Tuesday, October 18, 2005

Energy Applications of Nanotechnology, Part 2: Electron Thermotunneling and the Power Chip

In our second foray into the emergent science of nanotechnology and its potential applications to energy generation, we turn to the remarkable little device known as the 'Power Chip' being developed by Power Chips PLC, a subsidiary of Borealis Exploration Limited. The Power Chip is a solid state device that utilizes a heat source to directly create electricity and promises to operate at up to 70%-80% of Carnot Efficiency, the maximum efficiency of an ideal (and impossible) heat engine. This compares to gas turbines which typically operate at 30-40% of Carnot Efficiency or diesel or gasoline generators that operate at only 10-15% Carnot Efficiency. Needless to say, this is a remarkable claim. So how do they supposedly do it?

The Power Chip utilizes the quantum phenomenon of electron thermotunneling to generate electricity. Electron tunneling is a well-known quantum phenomenon where electrons, particularly those of high kinetic energy, i.e. hotter electrons, will jump from one location to another across very small distances (typically from 1 to 10 nanometers). This effect has impeded the miniaturization of transistors for microchips as the transistors have become so small that electron tunneling disrupts their operation. However, Power Chip researchers have applied this phenomenon to energy generation and heat management.

As mentioned before, electrons with high kinetic energy are more likely to tunnel. This gives rise to the potential for thermoelectronic devices wherein one side of a surface of a suitable material is heated, inducing electrons to tunnel across the surface towards the cold side creating a current. However, in such devices the heat tends to distribute itself across the material and eventually the tunneling effect begins to lose its uniform direction as elecrons begin to tunnel every-which-way and the efficiency of the device drastically decreases.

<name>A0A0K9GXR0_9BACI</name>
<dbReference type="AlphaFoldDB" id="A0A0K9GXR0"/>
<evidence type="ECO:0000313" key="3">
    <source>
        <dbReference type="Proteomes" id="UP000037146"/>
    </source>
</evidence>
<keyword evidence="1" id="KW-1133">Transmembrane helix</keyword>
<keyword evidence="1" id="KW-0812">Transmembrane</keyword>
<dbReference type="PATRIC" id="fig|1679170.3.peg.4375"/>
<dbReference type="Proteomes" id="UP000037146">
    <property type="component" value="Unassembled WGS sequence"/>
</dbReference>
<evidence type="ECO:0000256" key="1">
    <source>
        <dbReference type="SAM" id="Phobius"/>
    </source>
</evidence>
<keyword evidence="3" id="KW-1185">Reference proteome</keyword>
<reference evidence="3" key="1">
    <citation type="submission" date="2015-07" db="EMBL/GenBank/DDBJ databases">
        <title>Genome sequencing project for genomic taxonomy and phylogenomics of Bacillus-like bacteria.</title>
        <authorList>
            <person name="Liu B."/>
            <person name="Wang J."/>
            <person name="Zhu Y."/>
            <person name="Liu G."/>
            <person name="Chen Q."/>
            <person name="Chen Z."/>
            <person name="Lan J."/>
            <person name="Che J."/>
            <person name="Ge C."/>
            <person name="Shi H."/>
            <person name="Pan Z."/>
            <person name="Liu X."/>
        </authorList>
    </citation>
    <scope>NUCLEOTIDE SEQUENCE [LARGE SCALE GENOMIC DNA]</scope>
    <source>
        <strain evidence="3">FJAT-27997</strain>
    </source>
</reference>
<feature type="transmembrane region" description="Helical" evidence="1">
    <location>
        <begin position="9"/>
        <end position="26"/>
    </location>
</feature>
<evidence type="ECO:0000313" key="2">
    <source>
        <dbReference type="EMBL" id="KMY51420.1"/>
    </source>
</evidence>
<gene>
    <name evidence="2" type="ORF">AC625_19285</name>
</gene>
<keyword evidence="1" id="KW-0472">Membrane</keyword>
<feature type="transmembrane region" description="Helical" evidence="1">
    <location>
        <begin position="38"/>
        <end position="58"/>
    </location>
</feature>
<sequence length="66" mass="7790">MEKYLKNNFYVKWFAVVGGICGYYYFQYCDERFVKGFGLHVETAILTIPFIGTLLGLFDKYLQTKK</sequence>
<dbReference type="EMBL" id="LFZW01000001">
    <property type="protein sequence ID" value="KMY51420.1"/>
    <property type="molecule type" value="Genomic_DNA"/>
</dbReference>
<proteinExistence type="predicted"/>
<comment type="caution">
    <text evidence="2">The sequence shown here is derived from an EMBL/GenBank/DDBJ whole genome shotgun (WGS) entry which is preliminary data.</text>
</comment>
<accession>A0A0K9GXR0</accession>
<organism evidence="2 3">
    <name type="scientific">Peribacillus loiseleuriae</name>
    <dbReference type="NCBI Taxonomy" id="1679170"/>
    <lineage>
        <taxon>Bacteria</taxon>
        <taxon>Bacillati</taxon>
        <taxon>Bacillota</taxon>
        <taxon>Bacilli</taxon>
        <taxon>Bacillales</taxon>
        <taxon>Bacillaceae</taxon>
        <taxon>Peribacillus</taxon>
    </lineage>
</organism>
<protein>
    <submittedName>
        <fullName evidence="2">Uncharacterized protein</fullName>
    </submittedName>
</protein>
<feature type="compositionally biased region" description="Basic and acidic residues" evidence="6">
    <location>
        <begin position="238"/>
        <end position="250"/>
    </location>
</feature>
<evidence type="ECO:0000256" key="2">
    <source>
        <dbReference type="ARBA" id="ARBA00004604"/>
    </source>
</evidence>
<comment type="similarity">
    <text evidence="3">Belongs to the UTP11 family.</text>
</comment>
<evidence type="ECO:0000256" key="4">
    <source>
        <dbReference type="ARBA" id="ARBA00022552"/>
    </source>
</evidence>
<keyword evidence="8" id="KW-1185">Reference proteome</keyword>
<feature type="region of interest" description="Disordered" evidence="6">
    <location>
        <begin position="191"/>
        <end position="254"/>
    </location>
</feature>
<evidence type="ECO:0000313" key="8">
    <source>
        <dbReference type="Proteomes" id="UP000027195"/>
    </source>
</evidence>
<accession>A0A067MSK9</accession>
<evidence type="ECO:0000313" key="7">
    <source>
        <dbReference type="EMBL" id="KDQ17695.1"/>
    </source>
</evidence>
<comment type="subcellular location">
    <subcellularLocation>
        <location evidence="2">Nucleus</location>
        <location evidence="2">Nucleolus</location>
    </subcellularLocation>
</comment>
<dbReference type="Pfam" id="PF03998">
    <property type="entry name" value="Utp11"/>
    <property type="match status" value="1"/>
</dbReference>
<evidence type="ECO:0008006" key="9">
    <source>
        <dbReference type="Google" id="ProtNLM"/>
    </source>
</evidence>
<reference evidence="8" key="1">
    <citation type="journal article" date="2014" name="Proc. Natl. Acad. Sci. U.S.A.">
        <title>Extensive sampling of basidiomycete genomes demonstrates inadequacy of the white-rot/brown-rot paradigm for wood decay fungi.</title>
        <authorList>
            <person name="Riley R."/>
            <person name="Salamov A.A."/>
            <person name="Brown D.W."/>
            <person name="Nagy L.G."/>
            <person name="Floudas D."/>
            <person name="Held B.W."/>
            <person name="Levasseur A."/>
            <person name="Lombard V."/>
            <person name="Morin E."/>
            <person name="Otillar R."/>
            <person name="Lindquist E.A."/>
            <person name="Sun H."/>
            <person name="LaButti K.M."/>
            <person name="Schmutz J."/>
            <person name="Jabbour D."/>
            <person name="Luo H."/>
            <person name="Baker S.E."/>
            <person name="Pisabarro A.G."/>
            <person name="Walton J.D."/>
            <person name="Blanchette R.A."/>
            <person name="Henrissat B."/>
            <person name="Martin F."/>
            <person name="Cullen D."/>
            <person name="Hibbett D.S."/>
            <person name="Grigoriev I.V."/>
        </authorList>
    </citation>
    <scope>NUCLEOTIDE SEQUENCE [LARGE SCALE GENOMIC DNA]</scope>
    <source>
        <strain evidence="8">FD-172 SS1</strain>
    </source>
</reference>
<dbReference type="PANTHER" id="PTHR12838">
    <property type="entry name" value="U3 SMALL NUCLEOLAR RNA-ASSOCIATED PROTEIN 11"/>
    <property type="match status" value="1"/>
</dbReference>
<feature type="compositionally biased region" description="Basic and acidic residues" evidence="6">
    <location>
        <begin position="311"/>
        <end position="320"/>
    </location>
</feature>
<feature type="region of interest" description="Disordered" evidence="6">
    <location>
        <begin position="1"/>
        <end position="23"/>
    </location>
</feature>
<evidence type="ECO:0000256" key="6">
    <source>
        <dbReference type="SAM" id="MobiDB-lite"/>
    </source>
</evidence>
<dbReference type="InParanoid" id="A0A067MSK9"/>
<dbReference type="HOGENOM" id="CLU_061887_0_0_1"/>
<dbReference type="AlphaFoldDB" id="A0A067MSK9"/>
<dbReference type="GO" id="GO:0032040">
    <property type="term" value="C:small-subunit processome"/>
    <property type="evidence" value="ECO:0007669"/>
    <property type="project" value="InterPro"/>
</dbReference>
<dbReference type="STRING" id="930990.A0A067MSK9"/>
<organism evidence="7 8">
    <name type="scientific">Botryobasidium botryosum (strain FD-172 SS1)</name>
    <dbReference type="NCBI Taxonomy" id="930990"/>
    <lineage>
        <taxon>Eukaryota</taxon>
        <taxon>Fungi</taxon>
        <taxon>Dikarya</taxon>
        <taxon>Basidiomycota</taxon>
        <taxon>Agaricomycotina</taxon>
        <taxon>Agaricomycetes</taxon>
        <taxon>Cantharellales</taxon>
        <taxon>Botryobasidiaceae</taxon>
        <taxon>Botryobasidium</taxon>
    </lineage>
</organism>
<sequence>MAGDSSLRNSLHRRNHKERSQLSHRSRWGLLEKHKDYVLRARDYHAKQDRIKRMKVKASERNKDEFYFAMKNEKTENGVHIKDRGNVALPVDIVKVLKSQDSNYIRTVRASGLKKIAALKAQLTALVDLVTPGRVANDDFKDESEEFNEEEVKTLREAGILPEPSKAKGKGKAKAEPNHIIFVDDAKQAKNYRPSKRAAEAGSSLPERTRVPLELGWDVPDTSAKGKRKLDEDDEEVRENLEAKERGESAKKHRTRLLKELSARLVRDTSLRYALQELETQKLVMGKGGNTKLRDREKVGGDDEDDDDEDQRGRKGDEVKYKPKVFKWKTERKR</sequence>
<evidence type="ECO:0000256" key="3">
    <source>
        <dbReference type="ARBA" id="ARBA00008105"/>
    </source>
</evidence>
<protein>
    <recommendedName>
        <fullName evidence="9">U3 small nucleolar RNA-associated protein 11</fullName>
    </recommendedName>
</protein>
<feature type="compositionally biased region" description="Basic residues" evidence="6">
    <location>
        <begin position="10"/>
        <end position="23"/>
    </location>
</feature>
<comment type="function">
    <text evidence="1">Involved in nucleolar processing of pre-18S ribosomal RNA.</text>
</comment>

The trick then is to create some kind of insulation layer to prevent the heat from distributing across the device but one small enough (and we are talking less than 10 nanometers) to allow the electrons to tunnel across it and thus keep the electrical current flowing. This is what Power Chips PLC's research staff has purportedly done. They use a vacuum gap as the insulator which is quite efficient - no heat can pass through the vacuum.

The next trick, and this one is no trifle, is to manufacture a device of suitable size while still maintaining a uniform distance between the two electrodes (i.e. across the vacuum gap). This gap must be uniform to within tens of Angstroms (10^-10 meters or .1 nm). This presents a sizable challenge as state of the art polishing techniques can only offer flatness of 0.5 microns per cm, still two orders of magnitude to large for this use. Power Chips PLC thus developed a patented electrode manufacturing process wherein they deposit a thin film of Ti upon a doped Si substrate. This is then covered with a film of Ag and finally another layer of Cu. The resulting 'sandwich' is then parted between the Ag and Ti layers. This creates two electrodes with matching topogrophies. While they are not flat, the vacuum gap remains suitable uniform in width due to the conforming topogrophies of the two electrodes. They then use piezoelectric actuators to keep regulate the width of the vacuum gap. This method allows for the creation of devices large enough for practical applications. Furthermore, because the Silicon and Copper layers can be of relatively low purity and the Titanium and Silver layers are only several atoms thick, these promise to be manufactured without high overheads from materials costs.


Power Chips PLC's research is now focused on scaling the device and on achieving high tunneling currents suitable for power generation. They are currently seeking industrial partners to help underwrite this final research step.